What are the four Rs of homeownership?

REVIEW, under which are the subcategories of credit reports and scores, assets, and budget. “There is a plethora of tools and resources out there to let you know where you stand,” Derks said. “There are people not even monitoring that, and that’s really important. And then two, there are ways to improve your credit. Now, credit scores can be elevated through demonstrations of consistent payment elsewhere, and that’s huge – especially as you think about broadening the reach of all individuals seeking to become a homeowner. Start with the foundational component of your credit score, and what you are doing to improve that and getting it to be the highest it can be.”

At the end of the day, one needn’t try to increase one’s score, but there are repercussions for not doing so: “You can still buy, you can still get a loan with a different credit level,” Derks noted. “It’s just going to be more costly and in a higher-rate environment, you should put yourself in a place to minimize your expenses and your costs.”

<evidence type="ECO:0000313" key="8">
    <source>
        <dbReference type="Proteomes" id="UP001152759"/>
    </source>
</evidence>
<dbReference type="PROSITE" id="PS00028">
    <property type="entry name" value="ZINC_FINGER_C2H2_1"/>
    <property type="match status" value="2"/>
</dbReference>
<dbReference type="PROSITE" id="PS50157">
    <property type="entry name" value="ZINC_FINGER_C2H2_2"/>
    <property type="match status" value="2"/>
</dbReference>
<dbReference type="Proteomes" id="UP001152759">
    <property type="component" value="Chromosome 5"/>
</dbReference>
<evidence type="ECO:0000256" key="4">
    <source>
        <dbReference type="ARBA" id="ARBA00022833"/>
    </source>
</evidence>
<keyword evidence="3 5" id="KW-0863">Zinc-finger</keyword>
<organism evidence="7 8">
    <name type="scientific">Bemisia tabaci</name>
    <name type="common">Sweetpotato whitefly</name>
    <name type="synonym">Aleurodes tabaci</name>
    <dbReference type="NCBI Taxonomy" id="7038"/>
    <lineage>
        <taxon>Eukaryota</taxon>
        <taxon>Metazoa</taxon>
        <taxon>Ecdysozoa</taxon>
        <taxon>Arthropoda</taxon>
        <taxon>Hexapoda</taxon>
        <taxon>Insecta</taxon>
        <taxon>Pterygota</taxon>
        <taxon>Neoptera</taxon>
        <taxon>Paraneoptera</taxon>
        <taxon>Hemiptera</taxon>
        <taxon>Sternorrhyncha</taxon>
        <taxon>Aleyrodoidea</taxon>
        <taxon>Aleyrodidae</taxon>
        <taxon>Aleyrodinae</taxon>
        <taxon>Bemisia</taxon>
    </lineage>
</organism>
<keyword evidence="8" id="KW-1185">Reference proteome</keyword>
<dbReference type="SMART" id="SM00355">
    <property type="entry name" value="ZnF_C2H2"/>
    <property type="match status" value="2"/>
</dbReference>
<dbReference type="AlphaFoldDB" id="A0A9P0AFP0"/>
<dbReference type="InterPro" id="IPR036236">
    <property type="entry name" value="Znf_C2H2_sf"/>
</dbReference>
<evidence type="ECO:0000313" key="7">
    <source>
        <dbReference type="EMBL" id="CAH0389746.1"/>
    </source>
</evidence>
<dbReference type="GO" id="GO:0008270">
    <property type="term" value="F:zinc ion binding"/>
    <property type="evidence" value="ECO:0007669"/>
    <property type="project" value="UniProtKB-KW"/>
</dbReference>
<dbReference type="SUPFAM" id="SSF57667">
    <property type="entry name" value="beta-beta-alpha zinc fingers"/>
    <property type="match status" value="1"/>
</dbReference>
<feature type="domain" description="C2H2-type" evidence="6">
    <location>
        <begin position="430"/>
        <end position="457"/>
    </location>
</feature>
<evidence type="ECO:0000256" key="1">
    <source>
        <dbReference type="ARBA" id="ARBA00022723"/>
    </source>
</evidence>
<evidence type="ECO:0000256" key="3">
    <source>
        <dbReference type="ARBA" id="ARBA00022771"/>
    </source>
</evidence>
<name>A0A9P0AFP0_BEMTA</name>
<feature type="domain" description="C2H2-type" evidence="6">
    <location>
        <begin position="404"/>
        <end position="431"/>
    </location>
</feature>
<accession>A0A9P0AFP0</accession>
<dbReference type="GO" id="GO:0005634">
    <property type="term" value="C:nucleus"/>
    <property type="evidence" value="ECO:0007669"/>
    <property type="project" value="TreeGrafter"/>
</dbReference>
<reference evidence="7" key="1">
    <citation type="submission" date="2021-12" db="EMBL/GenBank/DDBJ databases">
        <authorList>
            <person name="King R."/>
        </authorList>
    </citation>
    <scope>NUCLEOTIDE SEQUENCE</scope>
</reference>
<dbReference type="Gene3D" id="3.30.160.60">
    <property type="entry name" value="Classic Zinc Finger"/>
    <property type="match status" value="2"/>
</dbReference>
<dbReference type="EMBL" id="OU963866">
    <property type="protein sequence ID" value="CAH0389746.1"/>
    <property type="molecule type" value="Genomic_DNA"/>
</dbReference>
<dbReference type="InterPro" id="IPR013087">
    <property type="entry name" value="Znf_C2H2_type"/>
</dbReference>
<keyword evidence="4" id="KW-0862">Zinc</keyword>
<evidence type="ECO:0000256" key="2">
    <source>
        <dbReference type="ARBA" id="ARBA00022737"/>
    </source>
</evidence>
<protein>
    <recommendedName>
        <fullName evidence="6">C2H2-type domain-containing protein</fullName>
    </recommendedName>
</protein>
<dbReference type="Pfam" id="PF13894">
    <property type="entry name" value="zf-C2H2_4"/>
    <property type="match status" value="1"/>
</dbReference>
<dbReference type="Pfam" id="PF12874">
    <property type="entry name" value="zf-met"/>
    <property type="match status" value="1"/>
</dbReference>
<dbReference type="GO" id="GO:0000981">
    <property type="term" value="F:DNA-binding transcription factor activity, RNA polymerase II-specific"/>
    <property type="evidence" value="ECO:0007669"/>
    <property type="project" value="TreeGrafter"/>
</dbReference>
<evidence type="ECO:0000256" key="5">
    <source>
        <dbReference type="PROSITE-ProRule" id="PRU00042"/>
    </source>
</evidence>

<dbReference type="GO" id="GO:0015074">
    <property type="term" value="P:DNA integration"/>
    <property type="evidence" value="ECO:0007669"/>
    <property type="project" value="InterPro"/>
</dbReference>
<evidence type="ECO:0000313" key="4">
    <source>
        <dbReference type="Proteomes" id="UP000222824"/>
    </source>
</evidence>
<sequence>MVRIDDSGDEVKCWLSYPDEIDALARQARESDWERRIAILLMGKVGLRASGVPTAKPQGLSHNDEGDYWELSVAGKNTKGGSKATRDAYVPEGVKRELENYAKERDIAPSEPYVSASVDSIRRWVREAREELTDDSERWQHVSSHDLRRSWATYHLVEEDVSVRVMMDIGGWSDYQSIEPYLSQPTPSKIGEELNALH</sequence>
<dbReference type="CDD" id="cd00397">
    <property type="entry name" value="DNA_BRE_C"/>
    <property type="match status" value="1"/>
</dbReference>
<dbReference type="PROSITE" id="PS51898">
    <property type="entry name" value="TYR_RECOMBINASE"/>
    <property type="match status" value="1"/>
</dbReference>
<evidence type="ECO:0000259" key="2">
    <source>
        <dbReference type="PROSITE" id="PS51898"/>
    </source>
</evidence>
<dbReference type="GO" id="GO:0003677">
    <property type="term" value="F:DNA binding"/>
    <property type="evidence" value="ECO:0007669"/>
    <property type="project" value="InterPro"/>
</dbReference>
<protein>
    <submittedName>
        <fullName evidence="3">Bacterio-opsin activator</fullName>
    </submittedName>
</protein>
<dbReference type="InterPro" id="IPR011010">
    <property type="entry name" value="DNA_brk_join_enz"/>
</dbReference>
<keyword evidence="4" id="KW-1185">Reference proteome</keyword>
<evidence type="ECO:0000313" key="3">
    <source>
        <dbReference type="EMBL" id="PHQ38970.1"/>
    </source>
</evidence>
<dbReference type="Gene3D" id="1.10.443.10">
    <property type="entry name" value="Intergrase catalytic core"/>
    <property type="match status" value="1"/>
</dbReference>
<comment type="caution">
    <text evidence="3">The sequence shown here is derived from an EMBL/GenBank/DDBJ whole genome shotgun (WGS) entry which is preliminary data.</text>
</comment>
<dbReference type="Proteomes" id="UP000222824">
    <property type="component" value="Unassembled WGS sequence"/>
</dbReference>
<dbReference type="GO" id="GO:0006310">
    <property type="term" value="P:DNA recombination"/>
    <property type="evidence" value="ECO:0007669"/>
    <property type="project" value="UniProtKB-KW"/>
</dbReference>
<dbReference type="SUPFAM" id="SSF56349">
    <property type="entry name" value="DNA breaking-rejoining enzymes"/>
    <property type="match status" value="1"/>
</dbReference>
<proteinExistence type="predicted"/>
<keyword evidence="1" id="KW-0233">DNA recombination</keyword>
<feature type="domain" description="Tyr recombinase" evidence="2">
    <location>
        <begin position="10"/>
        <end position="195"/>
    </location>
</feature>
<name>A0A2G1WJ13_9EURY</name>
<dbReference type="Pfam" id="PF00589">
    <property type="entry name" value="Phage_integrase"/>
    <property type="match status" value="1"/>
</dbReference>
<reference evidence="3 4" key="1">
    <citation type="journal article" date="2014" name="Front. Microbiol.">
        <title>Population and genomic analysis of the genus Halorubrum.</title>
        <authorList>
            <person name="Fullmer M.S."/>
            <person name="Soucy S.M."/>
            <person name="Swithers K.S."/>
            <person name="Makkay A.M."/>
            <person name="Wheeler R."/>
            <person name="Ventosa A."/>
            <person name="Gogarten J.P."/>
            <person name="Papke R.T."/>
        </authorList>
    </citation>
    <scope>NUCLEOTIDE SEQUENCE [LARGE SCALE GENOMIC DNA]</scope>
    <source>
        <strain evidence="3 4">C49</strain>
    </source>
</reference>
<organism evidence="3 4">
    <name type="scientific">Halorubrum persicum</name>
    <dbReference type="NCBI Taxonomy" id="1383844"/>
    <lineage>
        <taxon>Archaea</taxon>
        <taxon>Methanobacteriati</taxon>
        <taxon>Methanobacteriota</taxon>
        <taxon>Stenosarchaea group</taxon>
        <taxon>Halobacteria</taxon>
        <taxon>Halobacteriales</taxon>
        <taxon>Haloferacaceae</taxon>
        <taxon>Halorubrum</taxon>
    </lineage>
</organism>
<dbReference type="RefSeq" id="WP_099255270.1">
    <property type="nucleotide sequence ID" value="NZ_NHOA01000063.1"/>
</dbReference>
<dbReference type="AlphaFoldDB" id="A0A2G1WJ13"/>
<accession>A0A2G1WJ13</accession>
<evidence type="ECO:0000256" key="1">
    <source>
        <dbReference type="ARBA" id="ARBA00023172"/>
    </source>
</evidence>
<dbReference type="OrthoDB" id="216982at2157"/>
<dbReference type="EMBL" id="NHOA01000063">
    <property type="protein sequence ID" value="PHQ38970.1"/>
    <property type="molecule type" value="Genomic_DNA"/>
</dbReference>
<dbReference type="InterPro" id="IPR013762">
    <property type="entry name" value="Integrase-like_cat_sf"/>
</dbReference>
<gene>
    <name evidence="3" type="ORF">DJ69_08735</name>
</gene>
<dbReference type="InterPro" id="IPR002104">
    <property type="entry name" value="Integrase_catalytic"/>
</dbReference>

REFLECT, with the subset of goals, timeline and needs, could be considered the more pensive cousin to the analytical Review. “That’s really stepping back and taking an inventory. How much money do you have? What is your income? What are your expenses? And really understanding what you have to put forth into this transaction, and not jumping to conclusions like ‘Oh well, I must not have enough so I’m not going to move forward.’

“Don’t assume that! You’re not a financial expert, and that’s not a derogatory comment. Gather the intel to understand what you have in savings, what are your expenses. Because those things come into play with down payment and closing costs.”

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